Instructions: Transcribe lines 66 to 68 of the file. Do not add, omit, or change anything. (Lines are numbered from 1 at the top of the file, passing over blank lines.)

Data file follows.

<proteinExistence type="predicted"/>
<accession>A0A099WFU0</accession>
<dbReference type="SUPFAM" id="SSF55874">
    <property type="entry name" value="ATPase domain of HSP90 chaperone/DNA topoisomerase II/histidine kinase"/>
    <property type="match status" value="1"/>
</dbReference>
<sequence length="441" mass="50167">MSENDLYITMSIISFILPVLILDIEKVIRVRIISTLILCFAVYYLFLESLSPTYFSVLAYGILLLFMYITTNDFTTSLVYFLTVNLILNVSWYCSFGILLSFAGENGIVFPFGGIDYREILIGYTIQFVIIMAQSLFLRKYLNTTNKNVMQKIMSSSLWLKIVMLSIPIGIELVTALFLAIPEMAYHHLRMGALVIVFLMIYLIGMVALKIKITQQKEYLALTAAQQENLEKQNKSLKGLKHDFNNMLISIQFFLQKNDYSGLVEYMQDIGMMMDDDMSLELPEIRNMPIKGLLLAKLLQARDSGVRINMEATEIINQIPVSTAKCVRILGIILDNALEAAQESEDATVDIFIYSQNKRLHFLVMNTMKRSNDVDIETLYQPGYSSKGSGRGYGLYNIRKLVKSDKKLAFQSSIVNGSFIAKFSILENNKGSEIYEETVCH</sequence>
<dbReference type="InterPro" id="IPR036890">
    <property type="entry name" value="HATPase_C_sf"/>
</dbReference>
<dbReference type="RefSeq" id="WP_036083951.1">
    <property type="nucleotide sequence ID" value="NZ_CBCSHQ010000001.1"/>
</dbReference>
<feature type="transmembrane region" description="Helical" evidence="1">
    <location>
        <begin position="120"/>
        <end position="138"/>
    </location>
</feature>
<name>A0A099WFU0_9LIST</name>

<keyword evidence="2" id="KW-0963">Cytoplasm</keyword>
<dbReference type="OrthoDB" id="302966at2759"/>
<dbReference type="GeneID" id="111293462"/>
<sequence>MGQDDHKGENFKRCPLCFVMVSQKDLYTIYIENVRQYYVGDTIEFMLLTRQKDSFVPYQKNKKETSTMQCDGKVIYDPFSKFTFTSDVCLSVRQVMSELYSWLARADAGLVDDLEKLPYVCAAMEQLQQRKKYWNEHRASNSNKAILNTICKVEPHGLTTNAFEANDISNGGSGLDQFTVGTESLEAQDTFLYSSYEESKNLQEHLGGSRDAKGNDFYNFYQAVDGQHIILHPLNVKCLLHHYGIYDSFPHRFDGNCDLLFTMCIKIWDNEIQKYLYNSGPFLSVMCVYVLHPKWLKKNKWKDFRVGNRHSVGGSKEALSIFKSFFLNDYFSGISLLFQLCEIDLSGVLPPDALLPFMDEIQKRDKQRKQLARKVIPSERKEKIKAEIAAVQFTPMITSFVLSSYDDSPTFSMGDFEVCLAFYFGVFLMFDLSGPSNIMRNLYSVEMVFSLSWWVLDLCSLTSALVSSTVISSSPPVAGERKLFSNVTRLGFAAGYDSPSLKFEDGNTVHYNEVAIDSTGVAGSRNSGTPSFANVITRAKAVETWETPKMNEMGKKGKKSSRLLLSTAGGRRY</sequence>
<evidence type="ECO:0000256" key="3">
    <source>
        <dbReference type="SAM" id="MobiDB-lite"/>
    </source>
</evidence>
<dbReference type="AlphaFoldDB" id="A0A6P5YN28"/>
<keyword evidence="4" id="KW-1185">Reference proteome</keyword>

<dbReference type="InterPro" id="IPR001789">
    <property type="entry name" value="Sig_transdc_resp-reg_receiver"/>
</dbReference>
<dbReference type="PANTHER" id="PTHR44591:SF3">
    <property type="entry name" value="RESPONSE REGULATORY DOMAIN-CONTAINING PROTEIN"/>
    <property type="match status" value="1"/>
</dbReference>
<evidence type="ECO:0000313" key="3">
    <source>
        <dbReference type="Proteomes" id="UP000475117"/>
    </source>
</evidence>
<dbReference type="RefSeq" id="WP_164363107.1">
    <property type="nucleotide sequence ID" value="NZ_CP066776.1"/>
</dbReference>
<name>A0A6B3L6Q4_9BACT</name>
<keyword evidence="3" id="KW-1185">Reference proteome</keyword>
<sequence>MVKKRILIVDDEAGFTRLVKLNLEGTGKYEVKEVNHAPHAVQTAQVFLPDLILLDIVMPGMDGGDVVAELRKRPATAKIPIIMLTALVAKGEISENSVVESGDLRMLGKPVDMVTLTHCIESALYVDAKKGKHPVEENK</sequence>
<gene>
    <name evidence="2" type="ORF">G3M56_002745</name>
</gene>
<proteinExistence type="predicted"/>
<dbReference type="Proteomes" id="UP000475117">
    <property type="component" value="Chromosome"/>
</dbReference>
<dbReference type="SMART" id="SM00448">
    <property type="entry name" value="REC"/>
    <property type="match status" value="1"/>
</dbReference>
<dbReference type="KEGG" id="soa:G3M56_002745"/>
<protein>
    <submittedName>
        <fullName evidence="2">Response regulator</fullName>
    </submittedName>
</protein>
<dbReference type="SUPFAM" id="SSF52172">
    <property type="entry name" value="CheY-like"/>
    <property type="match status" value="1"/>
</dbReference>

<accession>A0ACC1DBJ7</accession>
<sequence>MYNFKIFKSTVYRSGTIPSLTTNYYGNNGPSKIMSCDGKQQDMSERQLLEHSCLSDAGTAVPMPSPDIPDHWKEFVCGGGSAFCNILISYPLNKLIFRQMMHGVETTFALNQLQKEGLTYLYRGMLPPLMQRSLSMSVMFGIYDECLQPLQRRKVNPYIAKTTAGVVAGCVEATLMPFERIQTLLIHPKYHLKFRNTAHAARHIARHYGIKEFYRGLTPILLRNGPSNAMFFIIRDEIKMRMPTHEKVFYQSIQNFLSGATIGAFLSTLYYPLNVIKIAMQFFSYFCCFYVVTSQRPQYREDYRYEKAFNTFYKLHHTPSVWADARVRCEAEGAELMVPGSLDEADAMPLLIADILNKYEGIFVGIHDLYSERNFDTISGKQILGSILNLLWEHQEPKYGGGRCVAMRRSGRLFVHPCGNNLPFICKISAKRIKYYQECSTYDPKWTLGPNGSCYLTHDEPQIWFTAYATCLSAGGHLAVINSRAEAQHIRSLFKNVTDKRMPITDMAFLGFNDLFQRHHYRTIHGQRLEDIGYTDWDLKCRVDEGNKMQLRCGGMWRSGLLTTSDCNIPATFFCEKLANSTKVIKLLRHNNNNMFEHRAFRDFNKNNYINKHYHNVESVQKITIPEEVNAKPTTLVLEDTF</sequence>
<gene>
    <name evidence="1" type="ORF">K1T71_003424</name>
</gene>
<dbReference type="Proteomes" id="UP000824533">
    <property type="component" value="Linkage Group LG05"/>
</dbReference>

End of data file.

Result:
</protein>
<dbReference type="SUPFAM" id="SSF52172">
    <property type="entry name" value="CheY-like"/>